Making the perfect cup of matcha is both an art and a science. If you've ever had matcha in Japan, or at an authentic Japanese cafe, you know that there is a difference between good and great matcha. When you're making matcha at home, it often feels impossible to nail that perfect matcha -- but it is possible.
There are many articles online that will share the best ways to make matcha -- most of which are focused on the tools you need to make that flawless cup. Before clouding your brain (or loading up your online shopping cart) with all the fancy tools -- from a bamboo whisk (chasen) to a special ceramic bowl -- we have a few tips to share with you to un-complicate the process, and still get a ridiculously good cup of matcha.
High-Quality Matcha is Key
The most important factor in making the tastiest, most authentic cup of matcha is to start out with a high-quality matcha tea. First and foremost, you should only be purchasing matcha that was made in Japan. True matcha is sourced from Japan, where it originated. Mosi Tea's Vanilla Matcha is sourced from the famous Shizuoka Prefecture in Japan, which is known around the world for its matcha.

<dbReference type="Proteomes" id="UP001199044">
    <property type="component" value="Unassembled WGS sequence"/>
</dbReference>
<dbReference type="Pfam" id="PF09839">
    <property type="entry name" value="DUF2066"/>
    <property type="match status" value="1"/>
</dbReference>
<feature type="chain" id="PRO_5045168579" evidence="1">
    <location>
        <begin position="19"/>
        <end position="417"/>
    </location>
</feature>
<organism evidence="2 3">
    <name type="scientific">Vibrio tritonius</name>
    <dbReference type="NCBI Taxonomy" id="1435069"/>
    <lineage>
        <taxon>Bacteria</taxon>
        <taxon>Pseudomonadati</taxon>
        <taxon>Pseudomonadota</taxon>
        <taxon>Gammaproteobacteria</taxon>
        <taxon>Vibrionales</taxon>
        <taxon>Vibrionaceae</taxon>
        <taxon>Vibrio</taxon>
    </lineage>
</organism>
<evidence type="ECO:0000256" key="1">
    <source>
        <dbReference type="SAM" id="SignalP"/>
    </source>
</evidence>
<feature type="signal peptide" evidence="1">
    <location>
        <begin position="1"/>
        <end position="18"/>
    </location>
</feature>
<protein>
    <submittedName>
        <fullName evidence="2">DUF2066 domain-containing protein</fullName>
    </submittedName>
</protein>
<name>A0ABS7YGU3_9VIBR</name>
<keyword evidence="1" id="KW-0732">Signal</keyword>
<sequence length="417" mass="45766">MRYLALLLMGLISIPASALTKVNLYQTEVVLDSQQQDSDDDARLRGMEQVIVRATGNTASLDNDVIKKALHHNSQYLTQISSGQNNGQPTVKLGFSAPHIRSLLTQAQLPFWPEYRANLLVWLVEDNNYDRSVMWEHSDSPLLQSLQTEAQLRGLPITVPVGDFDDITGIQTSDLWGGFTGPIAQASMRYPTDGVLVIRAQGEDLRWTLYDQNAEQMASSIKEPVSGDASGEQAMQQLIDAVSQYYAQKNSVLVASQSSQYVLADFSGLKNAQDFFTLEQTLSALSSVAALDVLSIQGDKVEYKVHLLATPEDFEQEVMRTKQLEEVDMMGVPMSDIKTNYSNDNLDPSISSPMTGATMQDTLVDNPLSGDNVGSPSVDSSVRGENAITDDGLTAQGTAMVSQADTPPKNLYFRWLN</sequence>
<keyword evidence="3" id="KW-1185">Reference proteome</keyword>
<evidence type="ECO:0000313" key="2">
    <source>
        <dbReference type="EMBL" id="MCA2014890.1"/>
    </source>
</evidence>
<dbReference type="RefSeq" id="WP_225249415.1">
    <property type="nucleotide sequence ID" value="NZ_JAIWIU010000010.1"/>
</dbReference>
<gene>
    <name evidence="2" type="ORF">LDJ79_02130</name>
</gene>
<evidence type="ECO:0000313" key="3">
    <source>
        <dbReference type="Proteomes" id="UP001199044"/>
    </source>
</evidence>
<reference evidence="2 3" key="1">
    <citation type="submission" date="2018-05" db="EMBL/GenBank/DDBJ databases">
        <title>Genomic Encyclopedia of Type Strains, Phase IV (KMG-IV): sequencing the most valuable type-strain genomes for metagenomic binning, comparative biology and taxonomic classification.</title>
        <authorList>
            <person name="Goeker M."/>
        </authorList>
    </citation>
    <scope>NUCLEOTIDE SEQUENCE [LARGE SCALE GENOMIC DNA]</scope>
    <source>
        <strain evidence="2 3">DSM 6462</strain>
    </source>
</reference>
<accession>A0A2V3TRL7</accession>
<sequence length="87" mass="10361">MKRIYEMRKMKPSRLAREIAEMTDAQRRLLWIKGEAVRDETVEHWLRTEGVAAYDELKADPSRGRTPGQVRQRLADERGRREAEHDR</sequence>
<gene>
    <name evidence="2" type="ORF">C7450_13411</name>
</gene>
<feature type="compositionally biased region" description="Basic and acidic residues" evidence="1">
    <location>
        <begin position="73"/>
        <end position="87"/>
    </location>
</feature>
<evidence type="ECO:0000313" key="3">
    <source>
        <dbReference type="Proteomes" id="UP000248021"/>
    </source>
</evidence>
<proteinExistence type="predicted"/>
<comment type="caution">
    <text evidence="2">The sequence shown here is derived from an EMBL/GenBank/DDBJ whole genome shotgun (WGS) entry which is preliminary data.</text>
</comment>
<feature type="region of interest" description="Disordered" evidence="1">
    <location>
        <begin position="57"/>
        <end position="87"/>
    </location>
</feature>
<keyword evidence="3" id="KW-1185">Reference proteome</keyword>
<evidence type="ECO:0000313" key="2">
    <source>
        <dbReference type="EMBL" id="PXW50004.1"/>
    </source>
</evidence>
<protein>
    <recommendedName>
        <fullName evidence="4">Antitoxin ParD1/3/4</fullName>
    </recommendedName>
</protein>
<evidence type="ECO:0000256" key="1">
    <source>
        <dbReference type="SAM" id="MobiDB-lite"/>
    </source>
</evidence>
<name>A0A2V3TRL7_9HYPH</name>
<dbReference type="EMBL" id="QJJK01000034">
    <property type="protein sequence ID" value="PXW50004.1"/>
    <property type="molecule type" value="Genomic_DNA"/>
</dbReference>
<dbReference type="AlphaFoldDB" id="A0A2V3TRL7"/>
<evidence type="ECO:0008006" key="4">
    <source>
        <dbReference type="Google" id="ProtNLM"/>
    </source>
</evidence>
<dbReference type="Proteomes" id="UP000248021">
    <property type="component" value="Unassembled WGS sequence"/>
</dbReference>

You may find culinary-grade matcha at your local store. Culinary-grade matcha is just that -- made to be used in culinary dishes, like baked goods, rather than drank. This means that it will not be as potent in flavor. If you are only using your matcha in baked goods or smoothies this may suffice. But if you're drinking your matcha straight or enjoying it as a rich, creamy latte, you'll want a higher grade matcha.
Ceremonial-grade matcha is typically more expensive, but always worth the extra buck. The reason it's more expensive is because growing, harvesting, and grinding the high-quality green tea leaves into a green tea powder is very labor-intensive, and then the tea still needs to be shipped from Japan to the States.
You also should buy matcha in small batches in either a tin or an opaque bag. This is important because you need to keep your matcha fresh for an optimal cup.
What Equipment Do You Really Need?
If you've been reading up on matcha, you may have been convinced that you need all of the fancy tools to make a great cup of matcha. In fact, you can still make an amazing matcha tea without fancy tools.
The two main things you need to prepare your matcha are a whisk and a bowl. While bamboo matcha whisks, known as chasen, are typically recommended, a silicone whisk can also do the job. What's important is the shape of the whisk, which is not shaped like a baking whisk. You'll want a very flexible whisk, that allows air to get in while you whisk to produce a foam on top.
Mosi's whisk attachment for the all-in-one infuser is a great option. This flexible silicone whisk is easy to clean and BPA-free.